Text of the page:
WORDS BY Tadej Borovšak
Ansible project is maturing and changing the way we deliver Ansible content to the users. And while Ansible Galaxy is already a goto place for finding roles, it is now becoming a central hub for all things Ansible. So you might wonder: how does this change affect us: the community of Ansible content producers?
Well, here is the thing. We are presenting a session called How to build Ansible Collections: Experience from community members at the AnsibleFest in Atlanta, where we will talk about the lessons we learned while developing and maintaining Ansible collections. What follows is a gentle introduction and invitation to our talk.
Update (2019-11-28): We had a great time presenting that session thanks to all of you who came and listened to us blabbing about collections while showing you mechanical octopuses in the background ;) And if you missed our presentation, we have some good news for you: you can watch a video recording of our talk on Ansible’s web page.
Collections? What collections?
We all know that Ansible is in principle an execution engine that bosses various plugins and modules around, right? Right. Currently, most of the plugins and modules that we know and love, live in the central Ansible git repository. And when we install Ansible, we also install all of the plugins and modules.
The idea behind collections is simple: move the related plugins and modules into a separate repository, package them independently from Ansible, and use Ansible Galaxy to distribute them to users. While the idea is simple, the effects this idea has on our code and development process are quite profound.
The bright side
The number one thing that we (the content producers) gain is the ability to deliver our Ansible plugins and modules to the users faster because Ansible’s release cycle no longer applies to us. When we find a bug in our code, we can patch it and release a new version of the collection on the Ansible Galaxy almost immediately. And let us face it: if we have at least a moderate amount of code in our repository, there are plenty of bugs waiting to show their ugly head at the most inappropriate moment.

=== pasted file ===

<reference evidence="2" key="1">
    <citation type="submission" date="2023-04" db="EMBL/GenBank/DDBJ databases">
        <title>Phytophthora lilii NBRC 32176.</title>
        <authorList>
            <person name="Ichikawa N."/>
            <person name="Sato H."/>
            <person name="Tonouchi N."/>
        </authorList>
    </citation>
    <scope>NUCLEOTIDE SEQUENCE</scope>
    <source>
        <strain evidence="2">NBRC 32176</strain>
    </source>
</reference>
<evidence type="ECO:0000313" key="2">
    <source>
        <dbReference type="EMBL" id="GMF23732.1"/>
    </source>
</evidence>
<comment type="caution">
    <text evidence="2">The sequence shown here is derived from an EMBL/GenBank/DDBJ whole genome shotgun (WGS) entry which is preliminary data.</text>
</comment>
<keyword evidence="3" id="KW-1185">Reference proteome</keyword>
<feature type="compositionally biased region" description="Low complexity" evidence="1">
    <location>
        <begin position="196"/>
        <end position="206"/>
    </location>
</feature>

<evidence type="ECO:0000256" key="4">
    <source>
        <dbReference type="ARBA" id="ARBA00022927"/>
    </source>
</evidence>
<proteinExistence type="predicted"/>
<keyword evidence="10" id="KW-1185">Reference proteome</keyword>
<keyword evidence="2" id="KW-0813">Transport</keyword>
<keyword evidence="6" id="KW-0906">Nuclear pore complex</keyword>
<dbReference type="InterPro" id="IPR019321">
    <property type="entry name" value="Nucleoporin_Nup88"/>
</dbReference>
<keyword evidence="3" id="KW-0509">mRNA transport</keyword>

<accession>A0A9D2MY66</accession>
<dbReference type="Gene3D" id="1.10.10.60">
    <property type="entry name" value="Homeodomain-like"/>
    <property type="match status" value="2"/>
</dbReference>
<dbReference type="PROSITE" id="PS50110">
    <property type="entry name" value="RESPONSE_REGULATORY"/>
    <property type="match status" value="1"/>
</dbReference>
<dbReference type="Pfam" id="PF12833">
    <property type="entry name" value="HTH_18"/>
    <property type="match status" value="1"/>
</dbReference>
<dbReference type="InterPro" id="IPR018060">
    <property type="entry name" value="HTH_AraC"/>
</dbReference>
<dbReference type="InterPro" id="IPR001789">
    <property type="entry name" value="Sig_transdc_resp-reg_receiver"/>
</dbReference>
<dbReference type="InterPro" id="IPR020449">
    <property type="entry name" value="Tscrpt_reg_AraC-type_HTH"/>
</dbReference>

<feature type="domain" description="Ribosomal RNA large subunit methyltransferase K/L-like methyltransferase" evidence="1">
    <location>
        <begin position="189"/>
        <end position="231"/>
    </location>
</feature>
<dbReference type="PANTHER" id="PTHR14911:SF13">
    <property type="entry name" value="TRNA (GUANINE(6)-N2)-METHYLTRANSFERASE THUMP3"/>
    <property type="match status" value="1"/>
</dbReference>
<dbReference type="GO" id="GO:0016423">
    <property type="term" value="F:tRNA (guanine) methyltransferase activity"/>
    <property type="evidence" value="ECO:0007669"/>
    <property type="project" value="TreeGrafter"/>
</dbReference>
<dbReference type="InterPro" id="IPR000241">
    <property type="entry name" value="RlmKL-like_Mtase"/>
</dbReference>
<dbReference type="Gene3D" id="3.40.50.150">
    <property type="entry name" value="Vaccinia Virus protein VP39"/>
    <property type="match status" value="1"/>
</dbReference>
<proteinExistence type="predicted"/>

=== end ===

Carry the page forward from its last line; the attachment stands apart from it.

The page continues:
And while we are talking about bugs: did you ever try to file an Ansible bug? There is so much code in Ansible’s git repository that maintainers rely heavily on the metadata to properly tag reported issues. As a consequence, we need to enter some exact data when filling a new bug report or risk losing the bug in the sea of other 4000 bug reports.
Losing a bug report becomes almost impossible if we have our collection hosted in a separate repository. Why? Because less code means fewer bugs. As simple as that.
Last but not least, a smaller and more streamlined core of Ansible means happier core developers. And there is nothing better than a happy developer that is trying to help you resolve a potential issue in the code.
The dark side
Of course, it is not all sunshine and roses. Because our collection lives in a separate repository now, we can no longer rely on Ansible developers to make sure our plugins and modules are kept up to date. If Ansible changes and breaks our module or plugin, we need to be able to detect this breakage and prepare a fix for it.
But how can we detect this breakage? Well, by having a proper test suite, of course! We can then continuously run this test suite against supported and development Ansible versions. At the moment, that would most likely mean continually testing against the two Ansible versions that support collections. But as Ansible matures, we can expect this number to change a bit.
Setting up a continuous integration process is not as hard as it used to be. There exists a wide variety of free and paid options that integrate neatly with most repository hosts. But writing a robust set of tests is a bit harder, especially if our code is a giant pile of spaghetti.
We will not give any specific guides on how to write high-quality Ansible plugins and modules since these are beyond the scope of this post. But there are two rules that we should never break:
- Make sure our plugins and modules are focused. They should do one thing and one thing only.
- We better have a use case for our plugin or module. Code needs to have a purpose. Otherwise, it is just a breeding ground for bugs.
If we follow those two principles, we should be just fine.
The future seems bright for us content producers. Changes in Ansible’s content delivery mechanisms will force us to keep our code maintainable and well tested. But then again, we might just as well start doing your job correctly ;)